Family wins cremation battle over Aborigine

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The Independent Online
AN ENGLISH woman who adopted an Aborigine won a court ruling yesterday allowing her to decide his final resting place after his natural mother lost her fight to bury him according to Australian native tradition.

A High Court judge ruled it was in the best interests of Dayne Childs's two-year-old daughter, Hollie, his girlfriend, Kirsten Milton, and adoptive mother that his funeral arrangements be made in their home city of Norwich.

Mrs Justice Hale said the wishes of Mr Childs's natural mother, Cheryl Buchanan, should be respected, but did not amount to the special reasons necessary to grant her administration of his burial.

The body of Mr Childs, who died in a car crash aged 26, has been in a mortuary since last July because his two families could not agree on where he should be buried. Mrs Buchanan claimed that plans to cremate her son were repugnant to Aboriginal culture and that his spirit could be freed only if he was buried in his homeland.

The court was told that Mr Childs's adoptive mother, Annette, had given permission for his Aboriginal family to say "farewell" in the mortuary and attend his funeral.

In her ruling, the judge said the "tall, dark, handsome man who was popular with women" had thought of himself as English but also recognised his background.

Mr Childs was born in a Brisbane hospital in 1972 when his mother, who was 18 and unmarried, worked for the Aborigine tribal council. His adoption papers showed that his birth mother wanted to keep him but had no means of supporting him and had signed adoption consent papers after four days. The Childs family adopted him in 1974 when they were living in Australia where they stayed until 1979. They named him Dayne and had their own son as well as adopting another child. "It was a close, loving and open- minded family," the judge said.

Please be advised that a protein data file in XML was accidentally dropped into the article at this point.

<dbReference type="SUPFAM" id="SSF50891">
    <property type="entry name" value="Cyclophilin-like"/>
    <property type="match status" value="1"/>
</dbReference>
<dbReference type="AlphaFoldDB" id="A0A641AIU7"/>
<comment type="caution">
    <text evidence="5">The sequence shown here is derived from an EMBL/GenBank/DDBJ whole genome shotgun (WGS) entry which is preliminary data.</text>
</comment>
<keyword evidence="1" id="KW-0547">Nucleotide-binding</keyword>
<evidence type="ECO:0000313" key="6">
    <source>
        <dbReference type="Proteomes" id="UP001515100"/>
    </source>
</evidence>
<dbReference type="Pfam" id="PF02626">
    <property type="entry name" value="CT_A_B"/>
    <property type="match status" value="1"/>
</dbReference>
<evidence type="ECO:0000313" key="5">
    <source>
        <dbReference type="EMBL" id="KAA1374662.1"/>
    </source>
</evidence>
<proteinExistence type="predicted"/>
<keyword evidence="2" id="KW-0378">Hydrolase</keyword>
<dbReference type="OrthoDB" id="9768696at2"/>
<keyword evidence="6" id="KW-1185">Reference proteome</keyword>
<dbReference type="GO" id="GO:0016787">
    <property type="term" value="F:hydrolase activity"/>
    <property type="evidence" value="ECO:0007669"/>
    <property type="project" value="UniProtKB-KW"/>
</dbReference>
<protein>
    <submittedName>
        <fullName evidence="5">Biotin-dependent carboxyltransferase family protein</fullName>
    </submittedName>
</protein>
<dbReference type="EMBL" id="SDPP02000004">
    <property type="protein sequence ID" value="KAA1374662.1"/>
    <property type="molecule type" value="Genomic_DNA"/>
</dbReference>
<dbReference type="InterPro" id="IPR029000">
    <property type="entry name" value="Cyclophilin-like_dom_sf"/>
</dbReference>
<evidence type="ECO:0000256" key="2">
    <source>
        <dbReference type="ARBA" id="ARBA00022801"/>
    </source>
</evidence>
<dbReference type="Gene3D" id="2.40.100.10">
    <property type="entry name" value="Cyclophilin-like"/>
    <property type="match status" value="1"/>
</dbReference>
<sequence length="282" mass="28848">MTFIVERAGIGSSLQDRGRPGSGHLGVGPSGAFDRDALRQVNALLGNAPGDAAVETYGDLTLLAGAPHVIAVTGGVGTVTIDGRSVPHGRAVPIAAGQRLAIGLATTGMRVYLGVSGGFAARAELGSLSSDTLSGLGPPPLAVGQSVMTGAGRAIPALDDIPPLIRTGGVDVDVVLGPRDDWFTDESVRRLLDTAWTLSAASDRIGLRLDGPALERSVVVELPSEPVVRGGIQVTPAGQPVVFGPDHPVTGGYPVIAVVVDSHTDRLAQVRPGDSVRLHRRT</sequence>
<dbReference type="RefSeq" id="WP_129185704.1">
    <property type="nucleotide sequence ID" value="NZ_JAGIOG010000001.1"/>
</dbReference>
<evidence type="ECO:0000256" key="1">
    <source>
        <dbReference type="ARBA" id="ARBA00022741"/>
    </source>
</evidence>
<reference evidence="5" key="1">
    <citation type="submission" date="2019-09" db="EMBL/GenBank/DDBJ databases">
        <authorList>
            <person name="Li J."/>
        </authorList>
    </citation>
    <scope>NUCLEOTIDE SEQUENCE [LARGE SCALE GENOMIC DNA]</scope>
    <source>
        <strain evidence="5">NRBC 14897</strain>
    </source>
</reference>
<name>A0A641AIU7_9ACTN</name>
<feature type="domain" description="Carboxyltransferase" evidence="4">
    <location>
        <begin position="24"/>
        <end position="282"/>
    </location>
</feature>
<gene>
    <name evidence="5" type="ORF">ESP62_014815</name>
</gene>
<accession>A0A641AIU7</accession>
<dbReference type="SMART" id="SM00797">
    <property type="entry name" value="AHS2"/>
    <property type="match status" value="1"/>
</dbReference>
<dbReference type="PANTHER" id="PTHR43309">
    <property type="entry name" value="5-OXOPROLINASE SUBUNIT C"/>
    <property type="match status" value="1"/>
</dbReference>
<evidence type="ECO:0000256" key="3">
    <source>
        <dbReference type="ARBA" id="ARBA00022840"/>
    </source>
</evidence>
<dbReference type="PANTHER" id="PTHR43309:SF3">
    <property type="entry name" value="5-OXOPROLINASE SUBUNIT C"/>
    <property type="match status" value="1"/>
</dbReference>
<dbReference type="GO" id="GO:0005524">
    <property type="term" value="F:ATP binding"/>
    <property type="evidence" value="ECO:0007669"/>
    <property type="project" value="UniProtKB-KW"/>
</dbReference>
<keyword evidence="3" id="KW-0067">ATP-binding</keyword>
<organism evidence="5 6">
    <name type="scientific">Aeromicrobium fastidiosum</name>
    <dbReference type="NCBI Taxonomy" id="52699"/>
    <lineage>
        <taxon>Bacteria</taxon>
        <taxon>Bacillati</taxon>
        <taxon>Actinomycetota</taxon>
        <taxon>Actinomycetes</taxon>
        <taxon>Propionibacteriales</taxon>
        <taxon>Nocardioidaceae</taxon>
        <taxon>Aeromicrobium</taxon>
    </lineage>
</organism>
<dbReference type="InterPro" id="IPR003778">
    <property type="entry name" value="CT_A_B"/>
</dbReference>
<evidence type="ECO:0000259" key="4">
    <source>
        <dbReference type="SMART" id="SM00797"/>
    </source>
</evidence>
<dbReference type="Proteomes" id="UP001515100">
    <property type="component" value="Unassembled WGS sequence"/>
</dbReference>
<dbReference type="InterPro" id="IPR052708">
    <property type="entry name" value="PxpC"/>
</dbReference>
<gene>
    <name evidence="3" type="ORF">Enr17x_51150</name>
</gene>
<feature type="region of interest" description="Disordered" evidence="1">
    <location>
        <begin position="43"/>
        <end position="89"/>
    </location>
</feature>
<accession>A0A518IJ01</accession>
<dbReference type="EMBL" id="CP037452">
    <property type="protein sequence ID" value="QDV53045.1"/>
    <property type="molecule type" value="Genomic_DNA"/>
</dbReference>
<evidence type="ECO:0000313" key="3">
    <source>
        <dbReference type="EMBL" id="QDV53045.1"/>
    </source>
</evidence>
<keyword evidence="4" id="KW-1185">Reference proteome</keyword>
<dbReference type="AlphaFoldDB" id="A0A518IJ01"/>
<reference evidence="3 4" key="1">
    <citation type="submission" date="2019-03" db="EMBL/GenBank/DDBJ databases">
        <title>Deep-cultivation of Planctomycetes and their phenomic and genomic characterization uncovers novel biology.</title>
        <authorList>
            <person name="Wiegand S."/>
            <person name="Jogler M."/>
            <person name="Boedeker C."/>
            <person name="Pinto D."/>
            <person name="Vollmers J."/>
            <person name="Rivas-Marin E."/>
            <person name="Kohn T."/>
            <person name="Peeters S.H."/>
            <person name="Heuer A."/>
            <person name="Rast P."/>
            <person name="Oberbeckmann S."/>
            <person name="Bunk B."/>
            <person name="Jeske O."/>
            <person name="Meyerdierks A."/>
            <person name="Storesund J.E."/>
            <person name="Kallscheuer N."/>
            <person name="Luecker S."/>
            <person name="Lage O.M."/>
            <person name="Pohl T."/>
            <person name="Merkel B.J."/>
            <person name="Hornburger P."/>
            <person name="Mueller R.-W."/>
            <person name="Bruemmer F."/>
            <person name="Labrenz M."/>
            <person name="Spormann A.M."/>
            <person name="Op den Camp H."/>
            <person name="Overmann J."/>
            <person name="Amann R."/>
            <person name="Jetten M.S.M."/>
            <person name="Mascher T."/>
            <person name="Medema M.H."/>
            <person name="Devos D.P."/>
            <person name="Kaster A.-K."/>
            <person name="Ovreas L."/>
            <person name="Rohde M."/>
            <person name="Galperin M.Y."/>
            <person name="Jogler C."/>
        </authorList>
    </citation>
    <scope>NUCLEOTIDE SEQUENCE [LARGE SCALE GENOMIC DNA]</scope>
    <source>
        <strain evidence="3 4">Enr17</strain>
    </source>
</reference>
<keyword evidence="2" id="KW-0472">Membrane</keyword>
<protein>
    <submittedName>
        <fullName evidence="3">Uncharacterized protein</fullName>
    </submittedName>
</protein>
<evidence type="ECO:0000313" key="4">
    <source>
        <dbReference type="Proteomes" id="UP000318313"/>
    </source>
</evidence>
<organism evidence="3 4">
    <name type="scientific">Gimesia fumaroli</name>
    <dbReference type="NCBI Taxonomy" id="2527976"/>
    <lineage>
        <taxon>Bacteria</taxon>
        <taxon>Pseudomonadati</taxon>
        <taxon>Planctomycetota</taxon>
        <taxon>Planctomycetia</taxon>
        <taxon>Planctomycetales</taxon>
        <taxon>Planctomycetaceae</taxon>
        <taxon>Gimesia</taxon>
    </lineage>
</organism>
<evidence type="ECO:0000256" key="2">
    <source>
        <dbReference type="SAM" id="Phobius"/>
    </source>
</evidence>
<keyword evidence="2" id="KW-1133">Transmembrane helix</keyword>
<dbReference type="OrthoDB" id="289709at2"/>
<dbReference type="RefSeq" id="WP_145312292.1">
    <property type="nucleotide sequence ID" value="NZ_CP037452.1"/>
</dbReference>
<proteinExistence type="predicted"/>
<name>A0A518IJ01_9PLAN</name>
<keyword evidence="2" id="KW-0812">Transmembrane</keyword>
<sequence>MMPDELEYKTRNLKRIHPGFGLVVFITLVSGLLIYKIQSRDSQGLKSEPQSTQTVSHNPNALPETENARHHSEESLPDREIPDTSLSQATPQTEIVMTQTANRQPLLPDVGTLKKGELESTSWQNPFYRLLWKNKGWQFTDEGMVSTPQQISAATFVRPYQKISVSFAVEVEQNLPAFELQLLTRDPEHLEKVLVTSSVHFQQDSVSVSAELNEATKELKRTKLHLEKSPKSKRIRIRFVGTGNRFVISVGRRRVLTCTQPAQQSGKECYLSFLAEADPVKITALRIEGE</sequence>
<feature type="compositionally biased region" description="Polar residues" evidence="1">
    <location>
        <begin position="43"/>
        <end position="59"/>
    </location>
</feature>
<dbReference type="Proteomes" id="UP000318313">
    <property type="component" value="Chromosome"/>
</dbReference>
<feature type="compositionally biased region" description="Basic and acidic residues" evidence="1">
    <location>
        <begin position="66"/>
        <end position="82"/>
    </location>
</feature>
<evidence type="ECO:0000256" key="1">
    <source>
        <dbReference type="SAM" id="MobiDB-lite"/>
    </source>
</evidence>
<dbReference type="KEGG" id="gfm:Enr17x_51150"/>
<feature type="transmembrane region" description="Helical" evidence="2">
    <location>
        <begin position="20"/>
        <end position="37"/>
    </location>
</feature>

Mrs Buchanan said she had never forgotten her son and in 1991 when the law was changed and she was given the right to know the names of his adoptive parents, she tracked him down. But he did not want to talk to her and she did not try to contact him again until 1996 when she persuaded him to pay a visit to Australia to meet his natural family.

When he returned to England he was no longer the "cool and collected young man" he had been previously, but resumed his relationship with Kirsten Milton and their two-year-old daughter.

After his death, Mrs Childs planned to have him cremated and buried next to her husband who died in 1996 but his Aborigine family begged her not to do this and asked for his body to be returned to Australia. Ms Milton initially agreed but then began to have misgivings over whether it was in their daughter's best interests and whether it was what Mr Childs would have wanted. It was then that the legal battle began.

The judge said she had reached her conclusion after taking into account the deeply held feelings of both families.